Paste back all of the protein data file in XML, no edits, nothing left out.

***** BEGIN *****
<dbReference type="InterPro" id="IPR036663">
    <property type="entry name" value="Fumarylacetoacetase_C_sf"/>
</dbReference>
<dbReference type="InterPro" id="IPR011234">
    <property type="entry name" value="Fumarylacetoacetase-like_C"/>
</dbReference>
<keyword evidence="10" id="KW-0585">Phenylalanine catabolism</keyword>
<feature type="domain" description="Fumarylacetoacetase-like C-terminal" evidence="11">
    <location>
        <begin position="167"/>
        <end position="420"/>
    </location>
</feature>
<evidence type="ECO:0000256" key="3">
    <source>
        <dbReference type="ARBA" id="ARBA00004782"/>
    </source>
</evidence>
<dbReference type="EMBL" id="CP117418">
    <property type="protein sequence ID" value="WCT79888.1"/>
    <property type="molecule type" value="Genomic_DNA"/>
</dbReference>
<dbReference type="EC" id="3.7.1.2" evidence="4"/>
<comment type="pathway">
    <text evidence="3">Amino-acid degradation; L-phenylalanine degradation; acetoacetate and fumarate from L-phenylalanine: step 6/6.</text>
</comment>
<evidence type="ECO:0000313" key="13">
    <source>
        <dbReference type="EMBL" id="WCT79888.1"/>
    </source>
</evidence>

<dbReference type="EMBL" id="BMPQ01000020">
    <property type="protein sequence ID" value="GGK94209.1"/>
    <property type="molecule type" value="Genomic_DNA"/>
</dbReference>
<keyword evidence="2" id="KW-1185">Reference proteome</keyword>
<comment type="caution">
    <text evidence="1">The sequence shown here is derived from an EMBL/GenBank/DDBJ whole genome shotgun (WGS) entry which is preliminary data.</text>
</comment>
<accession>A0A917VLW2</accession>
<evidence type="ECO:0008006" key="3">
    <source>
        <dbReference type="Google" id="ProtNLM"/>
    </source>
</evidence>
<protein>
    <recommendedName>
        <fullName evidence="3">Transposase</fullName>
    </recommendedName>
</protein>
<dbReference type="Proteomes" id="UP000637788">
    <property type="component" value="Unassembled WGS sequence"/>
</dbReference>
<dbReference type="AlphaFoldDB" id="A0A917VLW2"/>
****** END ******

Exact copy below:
<dbReference type="InterPro" id="IPR036663">
    <property type="entry name" value="Fumarylacetoacetase_C_sf"/>
</dbReference>
<dbReference type="InterPro" id="IPR011234">
    <property type="entry name" value="Fumarylacetoacetase-like_C"/>
</dbReference>
<keyword evidence="10" id="KW-0585">Phenylalanine catabolism</keyword>
<feature type="domain" description="Fumarylacetoacetase-like C-terminal" evidence="11">
    <location>
        <begin position="167"/>
        <end position="420"/>
    </location>
</feature>
<evidence type="ECO:0000256" key="3">
    <source>
        <dbReference type="ARBA" id="ARBA00004782"/>
    </source>
</evidence>
<dbReference type="EMBL" id="CP117418">
    <property type="protein sequence ID" value="WCT79888.1"/>
    <property type="molecule type" value="Genomic_DNA"/>
</dbReference>
<dbReference type="EC" id="3.7.1.2" evidence="4"/>
<comment type="pathway">
    <text evidence="3">Amino-acid degradation; L-phenylalanine degradation; acetoacetate and fumarate from L-phenylalanine: step 6/6.</text>
</comment>
<evidence type="ECO:0000313" key="13">
    <source>
        <dbReference type="EMBL" id="WCT79888.1"/>
    </source>
</evidence>

<dbReference type="EMBL" id="BMPQ01000020">
    <property type="protein sequence ID" value="GGK94209.1"/>
    <property type="molecule type" value="Genomic_DNA"/>
</dbReference>
<keyword evidence="2" id="KW-1185">Reference proteome</keyword>
<comment type="caution">
    <text evidence="1">The sequence shown here is derived from an EMBL/GenBank/DDBJ whole genome shotgun (WGS) entry which is preliminary data.</text>
</comment>
<accession>A0A917VLW2</accession>
<evidence type="ECO:0008006" key="3">
    <source>
        <dbReference type="Google" id="ProtNLM"/>
    </source>
</evidence>
<protein>
    <recommendedName>
        <fullName evidence="3">Transposase</fullName>
    </recommendedName>
</protein>
<dbReference type="Proteomes" id="UP000637788">
    <property type="component" value="Unassembled WGS sequence"/>
</dbReference>
<dbReference type="AlphaFoldDB" id="A0A917VLW2"/>